Upon receiving the orders to advance, officers from each regiment were ordered to brigade headquarters, where they met with Giles Smith, who provided further instructions and spoke with conviction of the task ahead:
“Gentleman, I have sent for you to advise you what is expected of us today and to make such provision as is possible to prevent confusion or misunderstanding.
This column has been selected as a ‘forlorn hope’ and we are expected to carry the enemy’s works in our front. Should we succeed in doing it, we are to hold them at all hazards for at least ten minutes when ample reinforcements will be sent to enable us to hold the works.”
“Gentlemen, this will be serious business and some of us must go down. I do not say this to frighten you (for I know that is impossible) but to impress on your minds that if I fall you must look to Colonel Martin, of the 11th Illinois for orders. If he falls you must look to Colonel Rice of the 57th Ohio….
“Gentlemen, go back to your respective commands, impart this information to your men and when the bugle sounds, charge. And may God bless and protect you all!”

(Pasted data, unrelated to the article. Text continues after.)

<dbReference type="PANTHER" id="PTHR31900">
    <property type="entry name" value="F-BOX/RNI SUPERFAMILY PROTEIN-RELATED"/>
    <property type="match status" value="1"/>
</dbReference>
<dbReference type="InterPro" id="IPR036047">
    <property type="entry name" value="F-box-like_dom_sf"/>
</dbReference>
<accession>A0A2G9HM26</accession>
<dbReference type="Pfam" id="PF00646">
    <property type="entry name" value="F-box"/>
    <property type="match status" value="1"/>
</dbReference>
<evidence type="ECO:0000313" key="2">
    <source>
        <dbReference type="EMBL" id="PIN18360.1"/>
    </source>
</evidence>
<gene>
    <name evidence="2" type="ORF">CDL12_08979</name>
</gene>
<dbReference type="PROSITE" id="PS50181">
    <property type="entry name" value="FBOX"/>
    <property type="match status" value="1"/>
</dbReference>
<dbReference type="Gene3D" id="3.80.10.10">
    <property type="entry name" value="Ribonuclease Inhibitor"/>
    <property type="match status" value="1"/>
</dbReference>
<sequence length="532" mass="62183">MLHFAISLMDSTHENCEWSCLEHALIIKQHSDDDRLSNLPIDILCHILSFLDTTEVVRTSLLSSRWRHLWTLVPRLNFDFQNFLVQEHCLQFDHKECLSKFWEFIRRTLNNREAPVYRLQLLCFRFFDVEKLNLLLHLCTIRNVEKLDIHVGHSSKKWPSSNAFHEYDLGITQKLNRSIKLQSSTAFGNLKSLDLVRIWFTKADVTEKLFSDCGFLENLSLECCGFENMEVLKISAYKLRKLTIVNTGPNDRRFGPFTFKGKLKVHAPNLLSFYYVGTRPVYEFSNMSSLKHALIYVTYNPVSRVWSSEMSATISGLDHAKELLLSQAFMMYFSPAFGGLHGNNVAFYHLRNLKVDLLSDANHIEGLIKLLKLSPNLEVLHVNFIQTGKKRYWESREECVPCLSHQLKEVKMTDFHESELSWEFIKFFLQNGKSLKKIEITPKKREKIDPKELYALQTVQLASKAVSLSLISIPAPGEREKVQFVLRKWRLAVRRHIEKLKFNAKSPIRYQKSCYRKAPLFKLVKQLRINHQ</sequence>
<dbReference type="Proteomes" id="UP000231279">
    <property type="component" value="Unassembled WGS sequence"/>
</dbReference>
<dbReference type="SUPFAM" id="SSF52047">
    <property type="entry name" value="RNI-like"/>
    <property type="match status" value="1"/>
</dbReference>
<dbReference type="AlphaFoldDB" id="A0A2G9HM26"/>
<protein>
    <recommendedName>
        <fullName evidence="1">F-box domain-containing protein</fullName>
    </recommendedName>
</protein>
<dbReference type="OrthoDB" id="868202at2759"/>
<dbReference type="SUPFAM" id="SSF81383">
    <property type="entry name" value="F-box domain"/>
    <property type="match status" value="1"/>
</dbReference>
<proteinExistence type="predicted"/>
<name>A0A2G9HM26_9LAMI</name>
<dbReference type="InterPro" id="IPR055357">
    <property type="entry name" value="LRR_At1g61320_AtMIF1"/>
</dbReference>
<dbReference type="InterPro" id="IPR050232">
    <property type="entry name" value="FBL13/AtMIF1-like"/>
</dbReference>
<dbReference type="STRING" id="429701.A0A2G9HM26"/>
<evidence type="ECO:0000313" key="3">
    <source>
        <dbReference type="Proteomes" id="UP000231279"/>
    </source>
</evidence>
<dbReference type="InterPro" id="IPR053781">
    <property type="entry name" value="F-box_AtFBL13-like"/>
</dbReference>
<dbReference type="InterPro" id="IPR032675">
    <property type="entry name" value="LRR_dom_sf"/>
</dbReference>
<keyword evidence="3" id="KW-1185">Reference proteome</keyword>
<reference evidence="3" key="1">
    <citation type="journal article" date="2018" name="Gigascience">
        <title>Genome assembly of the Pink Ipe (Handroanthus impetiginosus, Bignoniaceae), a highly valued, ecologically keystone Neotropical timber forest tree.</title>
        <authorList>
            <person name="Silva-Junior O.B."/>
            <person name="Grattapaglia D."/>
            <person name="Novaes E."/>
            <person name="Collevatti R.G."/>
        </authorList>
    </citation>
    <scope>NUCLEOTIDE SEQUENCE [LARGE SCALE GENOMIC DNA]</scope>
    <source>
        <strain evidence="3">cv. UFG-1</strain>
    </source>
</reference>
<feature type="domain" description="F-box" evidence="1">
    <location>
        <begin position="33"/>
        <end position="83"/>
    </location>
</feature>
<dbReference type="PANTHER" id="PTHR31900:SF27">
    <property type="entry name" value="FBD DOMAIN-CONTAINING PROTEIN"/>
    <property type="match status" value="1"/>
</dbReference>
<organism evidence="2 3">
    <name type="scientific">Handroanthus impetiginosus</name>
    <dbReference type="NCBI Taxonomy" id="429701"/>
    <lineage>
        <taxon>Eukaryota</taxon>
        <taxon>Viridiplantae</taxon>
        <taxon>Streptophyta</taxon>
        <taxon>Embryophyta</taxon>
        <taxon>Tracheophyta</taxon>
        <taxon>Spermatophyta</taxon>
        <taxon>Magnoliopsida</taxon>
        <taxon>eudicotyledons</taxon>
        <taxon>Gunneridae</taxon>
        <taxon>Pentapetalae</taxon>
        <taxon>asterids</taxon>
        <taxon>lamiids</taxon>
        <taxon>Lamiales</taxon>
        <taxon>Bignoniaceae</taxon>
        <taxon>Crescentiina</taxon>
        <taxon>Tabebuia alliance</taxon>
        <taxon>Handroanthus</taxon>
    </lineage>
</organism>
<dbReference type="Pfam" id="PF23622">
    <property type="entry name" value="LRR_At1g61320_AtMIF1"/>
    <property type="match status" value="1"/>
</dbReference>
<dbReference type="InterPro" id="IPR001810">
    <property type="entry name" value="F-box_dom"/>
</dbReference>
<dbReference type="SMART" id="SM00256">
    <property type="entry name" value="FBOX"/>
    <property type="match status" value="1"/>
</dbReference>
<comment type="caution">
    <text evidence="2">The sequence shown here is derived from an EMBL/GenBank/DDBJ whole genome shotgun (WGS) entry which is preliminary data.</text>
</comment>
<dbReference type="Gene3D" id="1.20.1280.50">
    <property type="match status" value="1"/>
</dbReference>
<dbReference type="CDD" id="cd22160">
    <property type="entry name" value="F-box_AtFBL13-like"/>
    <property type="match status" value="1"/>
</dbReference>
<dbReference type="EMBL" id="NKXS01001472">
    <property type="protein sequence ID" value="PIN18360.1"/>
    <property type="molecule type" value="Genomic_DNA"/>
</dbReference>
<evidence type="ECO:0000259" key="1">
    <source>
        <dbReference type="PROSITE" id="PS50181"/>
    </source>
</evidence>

Skilton recalled the incident with great emotion years afterward:
“No event of the war has left a more vivid or lasting memory in my mind than this meeting at the early dawn under that hickory tree at the foot of Kenesaw [sic]. But for how many was it their last meeting on earth and how few of those who met for that brief consultation are now living and how many of the living are maimed and crippled for life.!”
Once the men returned to their regiment, they prepared for the task ahead. Around 8 a.m., the command to advance was given:
“We returned to our regiment. The bugle sounded the charge and in an almost incredibly short time we were in the very jaws of death, carrying the enemy’s front and outer works. Gallantly the Brigade endeavored to perform the task allotted to it, but flesh and blood could not endure the withering fire poured into them and the charge failed.”
During the course of the charge, Colonel Americus Rice was severely wounded and the regiment’s lieutenant colonel was pinned down on the steep slopes of Pigeon Hill by heavy musket fire. Captain Skilton grabbed the regiment’s flag and tried to rally the men lower down the slopes of the hill.